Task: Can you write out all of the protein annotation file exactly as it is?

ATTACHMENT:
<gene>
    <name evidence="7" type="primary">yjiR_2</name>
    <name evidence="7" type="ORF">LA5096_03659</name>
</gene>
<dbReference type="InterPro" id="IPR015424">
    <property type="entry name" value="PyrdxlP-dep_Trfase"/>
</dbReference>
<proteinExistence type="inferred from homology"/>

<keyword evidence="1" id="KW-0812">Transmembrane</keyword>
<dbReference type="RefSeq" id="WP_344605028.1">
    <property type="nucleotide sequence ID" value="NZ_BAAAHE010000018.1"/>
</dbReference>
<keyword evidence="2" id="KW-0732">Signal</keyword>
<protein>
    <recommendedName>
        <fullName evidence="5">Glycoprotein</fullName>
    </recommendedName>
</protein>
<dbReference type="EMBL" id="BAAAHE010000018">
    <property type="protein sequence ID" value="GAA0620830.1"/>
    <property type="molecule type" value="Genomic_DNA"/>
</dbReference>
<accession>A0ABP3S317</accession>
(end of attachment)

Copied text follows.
<gene>
    <name evidence="7" type="primary">yjiR_2</name>
    <name evidence="7" type="ORF">LA5096_03659</name>
</gene>
<dbReference type="InterPro" id="IPR015424">
    <property type="entry name" value="PyrdxlP-dep_Trfase"/>
</dbReference>
<proteinExistence type="inferred from homology"/>

<keyword evidence="1" id="KW-0812">Transmembrane</keyword>
<dbReference type="RefSeq" id="WP_344605028.1">
    <property type="nucleotide sequence ID" value="NZ_BAAAHE010000018.1"/>
</dbReference>
<keyword evidence="2" id="KW-0732">Signal</keyword>
<protein>
    <recommendedName>
        <fullName evidence="5">Glycoprotein</fullName>
    </recommendedName>
</protein>
<dbReference type="EMBL" id="BAAAHE010000018">
    <property type="protein sequence ID" value="GAA0620830.1"/>
    <property type="molecule type" value="Genomic_DNA"/>
</dbReference>
<accession>A0ABP3S317</accession>